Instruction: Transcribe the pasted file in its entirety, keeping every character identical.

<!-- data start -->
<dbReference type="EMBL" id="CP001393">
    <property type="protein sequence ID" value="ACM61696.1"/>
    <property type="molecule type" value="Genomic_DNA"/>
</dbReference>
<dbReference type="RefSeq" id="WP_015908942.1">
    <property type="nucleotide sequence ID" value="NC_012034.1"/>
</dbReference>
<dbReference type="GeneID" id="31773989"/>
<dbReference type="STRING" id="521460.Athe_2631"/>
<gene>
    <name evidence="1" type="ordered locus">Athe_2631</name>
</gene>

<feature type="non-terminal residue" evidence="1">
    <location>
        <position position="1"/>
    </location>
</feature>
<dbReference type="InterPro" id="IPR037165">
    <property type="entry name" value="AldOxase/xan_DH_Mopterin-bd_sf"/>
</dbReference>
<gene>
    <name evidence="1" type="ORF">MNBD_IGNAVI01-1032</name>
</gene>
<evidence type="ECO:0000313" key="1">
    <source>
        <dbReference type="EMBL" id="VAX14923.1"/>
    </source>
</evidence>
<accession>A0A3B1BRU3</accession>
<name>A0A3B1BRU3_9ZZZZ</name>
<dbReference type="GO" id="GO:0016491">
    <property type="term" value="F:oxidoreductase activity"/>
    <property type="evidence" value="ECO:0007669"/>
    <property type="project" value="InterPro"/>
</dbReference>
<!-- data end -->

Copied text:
<dbReference type="EMBL" id="CP001393">
    <property type="protein sequence ID" value="ACM61696.1"/>
    <property type="molecule type" value="Genomic_DNA"/>
</dbReference>
<dbReference type="RefSeq" id="WP_015908942.1">
    <property type="nucleotide sequence ID" value="NC_012034.1"/>
</dbReference>
<dbReference type="GeneID" id="31773989"/>
<dbReference type="STRING" id="521460.Athe_2631"/>
<gene>
    <name evidence="1" type="ordered locus">Athe_2631</name>
</gene>

<feature type="non-terminal residue" evidence="1">
    <location>
        <position position="1"/>
    </location>
</feature>
<dbReference type="InterPro" id="IPR037165">
    <property type="entry name" value="AldOxase/xan_DH_Mopterin-bd_sf"/>
</dbReference>
<gene>
    <name evidence="1" type="ORF">MNBD_IGNAVI01-1032</name>
</gene>
<evidence type="ECO:0000313" key="1">
    <source>
        <dbReference type="EMBL" id="VAX14923.1"/>
    </source>
</evidence>
<accession>A0A3B1BRU3</accession>
<name>A0A3B1BRU3_9ZZZZ</name>
<dbReference type="GO" id="GO:0016491">
    <property type="term" value="F:oxidoreductase activity"/>
    <property type="evidence" value="ECO:0007669"/>
    <property type="project" value="InterPro"/>
</dbReference>